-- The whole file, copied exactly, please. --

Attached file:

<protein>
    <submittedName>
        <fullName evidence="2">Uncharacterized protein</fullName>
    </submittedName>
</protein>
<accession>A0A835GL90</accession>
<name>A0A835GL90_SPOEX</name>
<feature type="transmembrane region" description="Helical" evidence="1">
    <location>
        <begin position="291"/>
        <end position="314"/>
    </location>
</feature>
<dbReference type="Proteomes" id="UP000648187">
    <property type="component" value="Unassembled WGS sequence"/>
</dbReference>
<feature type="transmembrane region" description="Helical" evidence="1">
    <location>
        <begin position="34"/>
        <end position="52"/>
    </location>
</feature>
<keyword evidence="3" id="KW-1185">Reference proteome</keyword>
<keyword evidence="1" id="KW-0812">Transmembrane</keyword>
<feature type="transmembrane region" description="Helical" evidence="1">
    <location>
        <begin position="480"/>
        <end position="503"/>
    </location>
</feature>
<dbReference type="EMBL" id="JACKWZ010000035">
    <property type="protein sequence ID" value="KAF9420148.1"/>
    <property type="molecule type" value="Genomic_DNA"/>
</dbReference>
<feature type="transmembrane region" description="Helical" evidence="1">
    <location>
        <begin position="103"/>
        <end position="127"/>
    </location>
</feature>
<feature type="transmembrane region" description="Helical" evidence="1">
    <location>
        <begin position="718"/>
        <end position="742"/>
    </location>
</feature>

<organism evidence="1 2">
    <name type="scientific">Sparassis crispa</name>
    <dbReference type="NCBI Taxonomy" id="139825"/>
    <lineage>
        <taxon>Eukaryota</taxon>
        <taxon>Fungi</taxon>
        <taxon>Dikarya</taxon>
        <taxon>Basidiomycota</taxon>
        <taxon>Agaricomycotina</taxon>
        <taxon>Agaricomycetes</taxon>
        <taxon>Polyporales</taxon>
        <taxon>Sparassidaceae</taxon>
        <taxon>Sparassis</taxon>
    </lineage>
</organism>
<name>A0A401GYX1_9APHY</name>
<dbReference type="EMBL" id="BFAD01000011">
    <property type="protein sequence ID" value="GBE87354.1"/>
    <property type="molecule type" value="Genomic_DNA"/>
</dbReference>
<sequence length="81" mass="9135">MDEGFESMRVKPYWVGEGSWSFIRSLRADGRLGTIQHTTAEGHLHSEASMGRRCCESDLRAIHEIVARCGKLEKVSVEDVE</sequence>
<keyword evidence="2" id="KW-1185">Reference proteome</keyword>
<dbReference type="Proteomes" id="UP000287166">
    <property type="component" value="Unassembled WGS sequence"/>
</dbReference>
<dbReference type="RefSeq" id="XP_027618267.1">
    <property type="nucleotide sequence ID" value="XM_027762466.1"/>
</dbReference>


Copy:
<protein>
    <submittedName>
        <fullName evidence="2">Uncharacterized protein</fullName>
    </submittedName>
</protein>
<accession>A0A835GL90</accession>
<name>A0A835GL90_SPOEX</name>
<feature type="transmembrane region" description="Helical" evidence="1">
    <location>
        <begin position="291"/>
        <end position="314"/>
    </location>
</feature>
<dbReference type="Proteomes" id="UP000648187">
    <property type="component" value="Unassembled WGS sequence"/>
</dbReference>
<feature type="transmembrane region" description="Helical" evidence="1">
    <location>
        <begin position="34"/>
        <end position="52"/>
    </location>
</feature>
<keyword evidence="3" id="KW-1185">Reference proteome</keyword>
<keyword evidence="1" id="KW-0812">Transmembrane</keyword>
<feature type="transmembrane region" description="Helical" evidence="1">
    <location>
        <begin position="480"/>
        <end position="503"/>
    </location>
</feature>
<dbReference type="EMBL" id="JACKWZ010000035">
    <property type="protein sequence ID" value="KAF9420148.1"/>
    <property type="molecule type" value="Genomic_DNA"/>
</dbReference>
<feature type="transmembrane region" description="Helical" evidence="1">
    <location>
        <begin position="103"/>
        <end position="127"/>
    </location>
</feature>
<feature type="transmembrane region" description="Helical" evidence="1">
    <location>
        <begin position="718"/>
        <end position="742"/>
    </location>
</feature>

<organism evidence="1 2">
    <name type="scientific">Sparassis crispa</name>
    <dbReference type="NCBI Taxonomy" id="139825"/>
    <lineage>
        <taxon>Eukaryota</taxon>
        <taxon>Fungi</taxon>
        <taxon>Dikarya</taxon>
        <taxon>Basidiomycota</taxon>
        <taxon>Agaricomycotina</taxon>
        <taxon>Agaricomycetes</taxon>
        <taxon>Polyporales</taxon>
        <taxon>Sparassidaceae</taxon>
        <taxon>Sparassis</taxon>
    </lineage>
</organism>
<name>A0A401GYX1_9APHY</name>
<dbReference type="EMBL" id="BFAD01000011">
    <property type="protein sequence ID" value="GBE87354.1"/>
    <property type="molecule type" value="Genomic_DNA"/>
</dbReference>
<sequence length="81" mass="9135">MDEGFESMRVKPYWVGEGSWSFIRSLRADGRLGTIQHTTAEGHLHSEASMGRRCCESDLRAIHEIVARCGKLEKVSVEDVE</sequence>
<keyword evidence="2" id="KW-1185">Reference proteome</keyword>
<dbReference type="Proteomes" id="UP000287166">
    <property type="component" value="Unassembled WGS sequence"/>
</dbReference>
<dbReference type="RefSeq" id="XP_027618267.1">
    <property type="nucleotide sequence ID" value="XM_027762466.1"/>
</dbReference>